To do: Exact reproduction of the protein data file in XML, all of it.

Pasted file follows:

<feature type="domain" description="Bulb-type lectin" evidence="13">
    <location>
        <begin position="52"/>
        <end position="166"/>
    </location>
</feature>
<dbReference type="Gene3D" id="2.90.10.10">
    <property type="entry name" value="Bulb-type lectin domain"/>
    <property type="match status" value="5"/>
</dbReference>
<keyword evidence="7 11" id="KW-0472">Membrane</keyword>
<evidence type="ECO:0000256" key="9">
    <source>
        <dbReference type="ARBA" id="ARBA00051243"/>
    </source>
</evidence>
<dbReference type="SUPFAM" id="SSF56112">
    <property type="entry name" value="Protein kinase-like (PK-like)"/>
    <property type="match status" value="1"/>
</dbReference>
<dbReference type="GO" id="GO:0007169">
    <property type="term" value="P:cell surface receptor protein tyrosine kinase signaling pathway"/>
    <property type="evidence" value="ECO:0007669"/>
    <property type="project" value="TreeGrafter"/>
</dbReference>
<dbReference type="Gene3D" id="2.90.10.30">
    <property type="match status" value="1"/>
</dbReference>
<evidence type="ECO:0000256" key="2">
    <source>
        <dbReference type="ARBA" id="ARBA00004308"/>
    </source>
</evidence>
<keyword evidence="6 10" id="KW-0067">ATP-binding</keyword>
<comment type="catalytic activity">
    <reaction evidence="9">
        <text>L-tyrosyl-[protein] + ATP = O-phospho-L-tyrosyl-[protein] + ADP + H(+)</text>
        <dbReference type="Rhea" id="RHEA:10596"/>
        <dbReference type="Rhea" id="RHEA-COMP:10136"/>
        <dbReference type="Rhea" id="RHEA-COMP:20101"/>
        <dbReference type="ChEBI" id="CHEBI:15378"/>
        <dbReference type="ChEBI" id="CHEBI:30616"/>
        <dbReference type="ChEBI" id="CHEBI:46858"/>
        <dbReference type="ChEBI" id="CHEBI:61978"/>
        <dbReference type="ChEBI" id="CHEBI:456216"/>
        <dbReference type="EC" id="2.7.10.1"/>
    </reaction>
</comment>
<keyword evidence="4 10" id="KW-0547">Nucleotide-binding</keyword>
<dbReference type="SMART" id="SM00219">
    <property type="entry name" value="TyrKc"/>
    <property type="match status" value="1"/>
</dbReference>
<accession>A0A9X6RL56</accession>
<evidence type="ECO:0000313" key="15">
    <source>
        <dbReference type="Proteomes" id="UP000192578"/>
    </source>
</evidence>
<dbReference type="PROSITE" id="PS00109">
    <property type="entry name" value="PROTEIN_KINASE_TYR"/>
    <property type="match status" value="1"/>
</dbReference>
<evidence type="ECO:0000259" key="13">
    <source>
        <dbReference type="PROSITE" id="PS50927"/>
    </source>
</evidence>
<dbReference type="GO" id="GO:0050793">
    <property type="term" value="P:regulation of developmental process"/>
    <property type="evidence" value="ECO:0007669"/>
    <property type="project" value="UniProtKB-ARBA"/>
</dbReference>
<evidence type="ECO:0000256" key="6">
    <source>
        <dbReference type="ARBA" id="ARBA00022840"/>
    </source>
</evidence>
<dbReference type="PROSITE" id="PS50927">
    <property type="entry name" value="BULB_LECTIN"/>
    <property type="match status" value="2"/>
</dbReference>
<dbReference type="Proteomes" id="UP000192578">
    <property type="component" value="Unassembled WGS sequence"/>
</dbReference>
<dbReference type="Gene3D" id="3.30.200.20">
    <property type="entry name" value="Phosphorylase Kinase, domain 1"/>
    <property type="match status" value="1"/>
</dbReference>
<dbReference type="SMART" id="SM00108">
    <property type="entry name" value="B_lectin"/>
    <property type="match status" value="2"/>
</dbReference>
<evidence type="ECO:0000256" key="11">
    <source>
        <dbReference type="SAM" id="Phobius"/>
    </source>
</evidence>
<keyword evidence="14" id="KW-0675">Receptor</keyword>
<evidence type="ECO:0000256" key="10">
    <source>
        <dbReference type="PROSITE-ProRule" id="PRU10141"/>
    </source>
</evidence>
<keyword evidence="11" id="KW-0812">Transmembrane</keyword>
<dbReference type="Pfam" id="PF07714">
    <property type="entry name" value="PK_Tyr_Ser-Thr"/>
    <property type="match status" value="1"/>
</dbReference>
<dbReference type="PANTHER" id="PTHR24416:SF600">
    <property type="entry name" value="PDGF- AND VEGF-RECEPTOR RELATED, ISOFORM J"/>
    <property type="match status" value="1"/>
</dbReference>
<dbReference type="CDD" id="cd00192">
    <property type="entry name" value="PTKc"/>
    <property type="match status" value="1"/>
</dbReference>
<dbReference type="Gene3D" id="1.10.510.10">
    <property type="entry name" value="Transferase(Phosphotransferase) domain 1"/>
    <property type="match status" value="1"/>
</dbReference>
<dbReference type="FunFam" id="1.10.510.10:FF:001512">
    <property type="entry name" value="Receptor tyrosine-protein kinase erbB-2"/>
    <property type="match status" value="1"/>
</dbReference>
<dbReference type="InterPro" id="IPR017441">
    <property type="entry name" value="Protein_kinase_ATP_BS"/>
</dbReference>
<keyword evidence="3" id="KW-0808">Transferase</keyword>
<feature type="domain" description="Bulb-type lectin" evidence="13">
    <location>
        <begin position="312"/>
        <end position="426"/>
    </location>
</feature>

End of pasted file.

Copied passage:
<feature type="domain" description="Bulb-type lectin" evidence="13">
    <location>
        <begin position="52"/>
        <end position="166"/>
    </location>
</feature>
<dbReference type="Gene3D" id="2.90.10.10">
    <property type="entry name" value="Bulb-type lectin domain"/>
    <property type="match status" value="5"/>
</dbReference>
<keyword evidence="7 11" id="KW-0472">Membrane</keyword>
<evidence type="ECO:0000256" key="9">
    <source>
        <dbReference type="ARBA" id="ARBA00051243"/>
    </source>
</evidence>
<dbReference type="SUPFAM" id="SSF56112">
    <property type="entry name" value="Protein kinase-like (PK-like)"/>
    <property type="match status" value="1"/>
</dbReference>
<dbReference type="GO" id="GO:0007169">
    <property type="term" value="P:cell surface receptor protein tyrosine kinase signaling pathway"/>
    <property type="evidence" value="ECO:0007669"/>
    <property type="project" value="TreeGrafter"/>
</dbReference>
<dbReference type="Gene3D" id="2.90.10.30">
    <property type="match status" value="1"/>
</dbReference>
<evidence type="ECO:0000256" key="2">
    <source>
        <dbReference type="ARBA" id="ARBA00004308"/>
    </source>
</evidence>
<keyword evidence="6 10" id="KW-0067">ATP-binding</keyword>
<comment type="catalytic activity">
    <reaction evidence="9">
        <text>L-tyrosyl-[protein] + ATP = O-phospho-L-tyrosyl-[protein] + ADP + H(+)</text>
        <dbReference type="Rhea" id="RHEA:10596"/>
        <dbReference type="Rhea" id="RHEA-COMP:10136"/>
        <dbReference type="Rhea" id="RHEA-COMP:20101"/>
        <dbReference type="ChEBI" id="CHEBI:15378"/>
        <dbReference type="ChEBI" id="CHEBI:30616"/>
        <dbReference type="ChEBI" id="CHEBI:46858"/>
        <dbReference type="ChEBI" id="CHEBI:61978"/>
        <dbReference type="ChEBI" id="CHEBI:456216"/>
        <dbReference type="EC" id="2.7.10.1"/>
    </reaction>
</comment>
<keyword evidence="4 10" id="KW-0547">Nucleotide-binding</keyword>
<dbReference type="SMART" id="SM00219">
    <property type="entry name" value="TyrKc"/>
    <property type="match status" value="1"/>
</dbReference>
<accession>A0A9X6RL56</accession>
<evidence type="ECO:0000313" key="15">
    <source>
        <dbReference type="Proteomes" id="UP000192578"/>
    </source>
</evidence>
<dbReference type="PROSITE" id="PS00109">
    <property type="entry name" value="PROTEIN_KINASE_TYR"/>
    <property type="match status" value="1"/>
</dbReference>
<evidence type="ECO:0000259" key="13">
    <source>
        <dbReference type="PROSITE" id="PS50927"/>
    </source>
</evidence>
<dbReference type="GO" id="GO:0050793">
    <property type="term" value="P:regulation of developmental process"/>
    <property type="evidence" value="ECO:0007669"/>
    <property type="project" value="UniProtKB-ARBA"/>
</dbReference>
<evidence type="ECO:0000256" key="6">
    <source>
        <dbReference type="ARBA" id="ARBA00022840"/>
    </source>
</evidence>
<dbReference type="PROSITE" id="PS50927">
    <property type="entry name" value="BULB_LECTIN"/>
    <property type="match status" value="2"/>
</dbReference>
<dbReference type="Proteomes" id="UP000192578">
    <property type="component" value="Unassembled WGS sequence"/>
</dbReference>
<dbReference type="Gene3D" id="3.30.200.20">
    <property type="entry name" value="Phosphorylase Kinase, domain 1"/>
    <property type="match status" value="1"/>
</dbReference>
<dbReference type="SMART" id="SM00108">
    <property type="entry name" value="B_lectin"/>
    <property type="match status" value="2"/>
</dbReference>
<evidence type="ECO:0000256" key="11">
    <source>
        <dbReference type="SAM" id="Phobius"/>
    </source>
</evidence>
<keyword evidence="14" id="KW-0675">Receptor</keyword>
<evidence type="ECO:0000256" key="10">
    <source>
        <dbReference type="PROSITE-ProRule" id="PRU10141"/>
    </source>
</evidence>
<keyword evidence="11" id="KW-0812">Transmembrane</keyword>
<dbReference type="Pfam" id="PF07714">
    <property type="entry name" value="PK_Tyr_Ser-Thr"/>
    <property type="match status" value="1"/>
</dbReference>
<dbReference type="PANTHER" id="PTHR24416:SF600">
    <property type="entry name" value="PDGF- AND VEGF-RECEPTOR RELATED, ISOFORM J"/>
    <property type="match status" value="1"/>
</dbReference>
<dbReference type="CDD" id="cd00192">
    <property type="entry name" value="PTKc"/>
    <property type="match status" value="1"/>
</dbReference>
<dbReference type="Gene3D" id="1.10.510.10">
    <property type="entry name" value="Transferase(Phosphotransferase) domain 1"/>
    <property type="match status" value="1"/>
</dbReference>
<dbReference type="FunFam" id="1.10.510.10:FF:001512">
    <property type="entry name" value="Receptor tyrosine-protein kinase erbB-2"/>
    <property type="match status" value="1"/>
</dbReference>
<dbReference type="InterPro" id="IPR017441">
    <property type="entry name" value="Protein_kinase_ATP_BS"/>
</dbReference>
<keyword evidence="3" id="KW-0808">Transferase</keyword>
<feature type="domain" description="Bulb-type lectin" evidence="13">
    <location>
        <begin position="312"/>
        <end position="426"/>
    </location>
</feature>